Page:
Invasion Legal Definition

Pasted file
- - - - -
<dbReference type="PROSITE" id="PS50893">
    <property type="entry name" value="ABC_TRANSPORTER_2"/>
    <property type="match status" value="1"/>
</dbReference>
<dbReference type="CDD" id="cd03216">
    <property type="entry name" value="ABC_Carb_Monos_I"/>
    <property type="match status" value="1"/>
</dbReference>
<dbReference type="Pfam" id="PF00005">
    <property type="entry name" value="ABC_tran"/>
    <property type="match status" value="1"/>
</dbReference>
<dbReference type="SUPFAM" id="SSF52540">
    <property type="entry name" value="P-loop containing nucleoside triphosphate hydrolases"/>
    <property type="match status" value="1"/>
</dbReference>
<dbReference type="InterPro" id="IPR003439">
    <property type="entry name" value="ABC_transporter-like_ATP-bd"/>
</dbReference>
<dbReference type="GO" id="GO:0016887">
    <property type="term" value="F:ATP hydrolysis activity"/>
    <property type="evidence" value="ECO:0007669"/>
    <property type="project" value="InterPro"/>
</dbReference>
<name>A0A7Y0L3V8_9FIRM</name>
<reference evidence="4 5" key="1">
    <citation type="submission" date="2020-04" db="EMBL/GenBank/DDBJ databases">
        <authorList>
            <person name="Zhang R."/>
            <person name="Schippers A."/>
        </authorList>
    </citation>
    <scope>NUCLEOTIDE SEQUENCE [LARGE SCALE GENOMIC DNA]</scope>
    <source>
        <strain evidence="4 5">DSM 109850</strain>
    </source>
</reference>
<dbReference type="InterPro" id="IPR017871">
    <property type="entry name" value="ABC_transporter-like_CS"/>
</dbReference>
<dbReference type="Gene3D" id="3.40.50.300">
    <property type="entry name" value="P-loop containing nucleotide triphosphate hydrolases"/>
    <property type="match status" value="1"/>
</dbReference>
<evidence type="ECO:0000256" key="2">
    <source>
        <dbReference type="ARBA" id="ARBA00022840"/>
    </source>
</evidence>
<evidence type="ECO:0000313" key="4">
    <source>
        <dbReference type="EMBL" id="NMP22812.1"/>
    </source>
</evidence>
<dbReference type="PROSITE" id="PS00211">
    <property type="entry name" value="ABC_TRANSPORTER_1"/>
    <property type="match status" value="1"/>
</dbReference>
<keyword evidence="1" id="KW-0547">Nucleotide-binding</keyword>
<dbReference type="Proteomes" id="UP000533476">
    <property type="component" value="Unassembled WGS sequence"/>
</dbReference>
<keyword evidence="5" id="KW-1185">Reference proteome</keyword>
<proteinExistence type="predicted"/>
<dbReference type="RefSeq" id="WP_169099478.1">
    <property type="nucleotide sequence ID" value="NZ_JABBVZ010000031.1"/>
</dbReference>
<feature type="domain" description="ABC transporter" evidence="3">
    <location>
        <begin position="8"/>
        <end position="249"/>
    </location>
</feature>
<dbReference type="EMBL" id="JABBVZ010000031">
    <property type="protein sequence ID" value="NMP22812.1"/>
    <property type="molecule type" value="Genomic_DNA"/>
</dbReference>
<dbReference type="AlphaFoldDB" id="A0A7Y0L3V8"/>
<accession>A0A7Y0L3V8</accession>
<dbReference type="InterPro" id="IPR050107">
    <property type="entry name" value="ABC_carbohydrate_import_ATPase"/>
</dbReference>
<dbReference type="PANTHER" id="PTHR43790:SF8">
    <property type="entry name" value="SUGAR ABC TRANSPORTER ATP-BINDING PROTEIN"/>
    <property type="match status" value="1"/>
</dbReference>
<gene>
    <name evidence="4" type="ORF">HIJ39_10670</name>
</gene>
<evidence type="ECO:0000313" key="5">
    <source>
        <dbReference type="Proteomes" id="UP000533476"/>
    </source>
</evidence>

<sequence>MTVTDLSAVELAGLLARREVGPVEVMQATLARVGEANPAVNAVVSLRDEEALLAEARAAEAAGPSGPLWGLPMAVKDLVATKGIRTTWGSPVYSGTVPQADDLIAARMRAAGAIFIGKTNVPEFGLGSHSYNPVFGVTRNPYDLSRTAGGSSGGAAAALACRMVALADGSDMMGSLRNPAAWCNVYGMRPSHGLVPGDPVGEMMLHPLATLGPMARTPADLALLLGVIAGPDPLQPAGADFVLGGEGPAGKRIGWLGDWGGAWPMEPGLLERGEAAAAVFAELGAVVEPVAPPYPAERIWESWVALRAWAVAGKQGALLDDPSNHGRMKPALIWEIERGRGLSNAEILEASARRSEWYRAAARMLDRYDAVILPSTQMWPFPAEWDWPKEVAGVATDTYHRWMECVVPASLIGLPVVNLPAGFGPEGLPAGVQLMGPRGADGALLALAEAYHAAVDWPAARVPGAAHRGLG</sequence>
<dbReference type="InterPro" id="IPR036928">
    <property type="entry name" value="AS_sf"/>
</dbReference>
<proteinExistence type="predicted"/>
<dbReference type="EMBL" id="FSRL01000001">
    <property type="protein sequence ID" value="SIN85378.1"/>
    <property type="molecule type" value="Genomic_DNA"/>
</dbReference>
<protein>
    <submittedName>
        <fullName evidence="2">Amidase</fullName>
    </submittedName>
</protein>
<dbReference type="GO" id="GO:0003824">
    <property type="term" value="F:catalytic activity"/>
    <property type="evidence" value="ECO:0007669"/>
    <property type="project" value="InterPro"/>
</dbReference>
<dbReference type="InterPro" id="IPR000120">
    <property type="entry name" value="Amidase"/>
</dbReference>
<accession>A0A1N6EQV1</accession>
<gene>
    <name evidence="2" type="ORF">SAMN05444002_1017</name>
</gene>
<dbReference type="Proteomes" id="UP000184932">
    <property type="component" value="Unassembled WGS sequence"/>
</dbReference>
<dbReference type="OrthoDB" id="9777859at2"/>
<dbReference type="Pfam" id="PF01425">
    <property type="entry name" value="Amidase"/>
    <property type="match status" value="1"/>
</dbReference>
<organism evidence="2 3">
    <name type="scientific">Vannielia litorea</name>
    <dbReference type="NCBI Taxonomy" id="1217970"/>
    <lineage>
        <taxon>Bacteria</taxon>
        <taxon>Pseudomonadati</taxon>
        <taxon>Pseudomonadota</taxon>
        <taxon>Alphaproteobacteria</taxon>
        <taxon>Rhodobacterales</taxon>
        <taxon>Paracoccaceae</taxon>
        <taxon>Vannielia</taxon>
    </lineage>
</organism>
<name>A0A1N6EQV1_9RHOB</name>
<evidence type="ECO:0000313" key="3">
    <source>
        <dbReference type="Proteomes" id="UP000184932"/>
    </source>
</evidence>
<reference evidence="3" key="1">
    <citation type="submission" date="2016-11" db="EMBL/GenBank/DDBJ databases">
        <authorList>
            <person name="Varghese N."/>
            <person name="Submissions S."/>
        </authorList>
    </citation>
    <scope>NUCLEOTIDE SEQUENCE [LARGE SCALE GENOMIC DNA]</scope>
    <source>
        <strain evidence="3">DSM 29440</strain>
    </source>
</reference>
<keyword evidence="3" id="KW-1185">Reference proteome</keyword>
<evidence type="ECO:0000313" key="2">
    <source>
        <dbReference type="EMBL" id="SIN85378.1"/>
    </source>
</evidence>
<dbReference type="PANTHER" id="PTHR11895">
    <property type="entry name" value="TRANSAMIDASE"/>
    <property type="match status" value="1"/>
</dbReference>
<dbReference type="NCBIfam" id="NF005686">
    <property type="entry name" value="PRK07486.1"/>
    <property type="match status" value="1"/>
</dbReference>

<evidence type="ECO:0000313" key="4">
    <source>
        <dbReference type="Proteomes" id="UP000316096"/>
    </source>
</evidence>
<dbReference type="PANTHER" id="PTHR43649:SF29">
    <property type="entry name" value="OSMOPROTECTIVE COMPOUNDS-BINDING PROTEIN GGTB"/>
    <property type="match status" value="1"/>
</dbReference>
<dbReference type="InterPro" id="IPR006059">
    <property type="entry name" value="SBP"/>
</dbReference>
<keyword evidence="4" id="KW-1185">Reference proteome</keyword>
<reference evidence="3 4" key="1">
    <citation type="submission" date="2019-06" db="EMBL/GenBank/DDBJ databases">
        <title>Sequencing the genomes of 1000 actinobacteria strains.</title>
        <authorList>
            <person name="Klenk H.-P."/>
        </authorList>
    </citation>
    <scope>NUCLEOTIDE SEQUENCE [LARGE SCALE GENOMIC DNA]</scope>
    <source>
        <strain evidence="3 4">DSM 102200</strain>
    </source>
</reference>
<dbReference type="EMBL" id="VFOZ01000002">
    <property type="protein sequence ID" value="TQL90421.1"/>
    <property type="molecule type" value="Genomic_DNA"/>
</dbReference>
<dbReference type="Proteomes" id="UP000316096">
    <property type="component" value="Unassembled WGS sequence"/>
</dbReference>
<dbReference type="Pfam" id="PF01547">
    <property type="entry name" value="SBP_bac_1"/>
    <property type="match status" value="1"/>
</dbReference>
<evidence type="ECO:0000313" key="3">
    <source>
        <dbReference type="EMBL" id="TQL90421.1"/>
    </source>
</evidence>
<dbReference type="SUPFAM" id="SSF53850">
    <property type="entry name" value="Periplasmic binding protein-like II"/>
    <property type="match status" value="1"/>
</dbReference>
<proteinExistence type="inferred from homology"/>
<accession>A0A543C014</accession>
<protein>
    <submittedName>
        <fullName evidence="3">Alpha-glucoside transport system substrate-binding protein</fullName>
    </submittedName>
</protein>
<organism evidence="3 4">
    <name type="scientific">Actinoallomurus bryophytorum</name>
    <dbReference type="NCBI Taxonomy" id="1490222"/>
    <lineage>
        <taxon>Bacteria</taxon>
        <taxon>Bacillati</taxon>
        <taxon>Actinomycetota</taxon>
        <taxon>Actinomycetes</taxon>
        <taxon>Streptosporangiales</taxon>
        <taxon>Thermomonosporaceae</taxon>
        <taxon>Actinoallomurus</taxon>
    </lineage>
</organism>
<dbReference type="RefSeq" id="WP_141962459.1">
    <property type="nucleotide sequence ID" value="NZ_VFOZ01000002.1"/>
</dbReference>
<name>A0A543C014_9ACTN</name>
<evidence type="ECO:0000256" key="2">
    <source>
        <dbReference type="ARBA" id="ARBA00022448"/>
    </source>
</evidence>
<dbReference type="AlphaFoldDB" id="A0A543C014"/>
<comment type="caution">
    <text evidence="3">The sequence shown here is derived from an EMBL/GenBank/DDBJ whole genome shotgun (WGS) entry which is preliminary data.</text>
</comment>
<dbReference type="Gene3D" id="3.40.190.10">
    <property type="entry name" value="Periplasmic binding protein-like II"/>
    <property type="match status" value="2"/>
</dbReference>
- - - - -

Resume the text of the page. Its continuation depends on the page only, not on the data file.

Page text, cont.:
In General Accident Ins. Co. v. West American Ins. Co. (1996), 42 Cal. App. 4th 95, claims under the 'wrongful entry or eviction or other invasion' clause of the personal injury endorsement have included . . . noninvasive interferences with the use and enjoyment of property." (Id. at pp. 103-104.) "Invasion" denotes an incursion, not a misrepresentation. The Oxford English Dictionary provides these variations of meaning to the word "invasion": "1. a. the action of invading a country or territory as an enemy; an entrance or incursion with armed force; a hostile inroad"; "b. figuratively a harmful incursion of any kind, e.g. of the sea, of disease, moral evil, etc."; "c. in pathology the spreading of pathogenic microorganisms or malignant cells that are already in the body to new sites"; "2. Infringement by intrusion; encroachment upon the property, rights, privacy, etc. of any one. Esp. in phr. invasion of privacy"; "3. Assault, attack (upon a person, etc.)"; and "4. in ecology the spread of a plant or animal population into an area formerly free of the species concerned." (8 Oxford Eng. Dict. (2d ed. 1989) at p. 37, original italics.) Even the most figurative of these definitions ("harmful incursion") still entails the idea of going into something, rather than obtaining that something by fraud, or, as in American States, tricking people into believing they had a right they never had in the first place. In Fibreboard Corp. v. Hartford Accident & Indemnity Co. (1993) 16 Cal. App. 4th 492, 512 [20 Cal. Rptr. 2d 376], the court stated the "other invasion" language implicates a "trespass paradigm." Fibreboard held that there was no invasion when the insured put asbestos products into the stream of commerce even if the products, when physically incorporated into various structures, ultimately resulted in displacing the claimants from their real property. The court reasoned that the policyholder was not guilty of a "direct or indirect entry or intrusion . . . upon the plaintiffs' lands." (Ibid.; see also Nichols v. Great American Ins. Companies (1985) 169 Cal. App. 3d 766, 776 [215 Cal. Rptr. 416] [no coverage for airwave piracy claim involving sale of devices to intercept cable television signals because the complaint alleged "no invasion of any interest attendant to the possession of real property"].) Stein-Brief Group, Inc. v. Home Indemnity Co. (1998) 65 Cal. App. 4th 364 [76 Cal. Rptr. 2d 3] shows there must be an occupation of the real property, as distinct from a mere affecting of a right related to real property, before an invasion takes place. In Stein-Brief, a developer assumed a contractual duty to prevent a certain parcel from having more than a one-story house built on it. The developer allegedly breached the agreement, and allowed a two-story building to be built on the property. There was no coverage under the "invasion" language, because, although the claimant's property was affected, there was no actual occupation of his property. The court said the "other invasion" clause " 'connotes disruptions of the ability to actually occupy [the claimant's] property.' " (Id. at p. 373.) As an additional holding the American States Ins. Co. v. Canyon Creek (N.D.Cal. 1991) court concluded the phrase "other invasion" was ambiguous. Specifically, the court noted that the insurance policy had not expressly limited the meaning of "invasion" to "physical" invasions. (American State Ins. Co. v. Canyon Creek, supra, 786 F. Supp. at p. 828.) The court then reasoned that, because it had to resolve any ambiguity against the insurer, the clause provided coverage for the claim. (See American States Ins. Co. v. Canyon Creek, supra, 786 F. Supp. at p. 829.)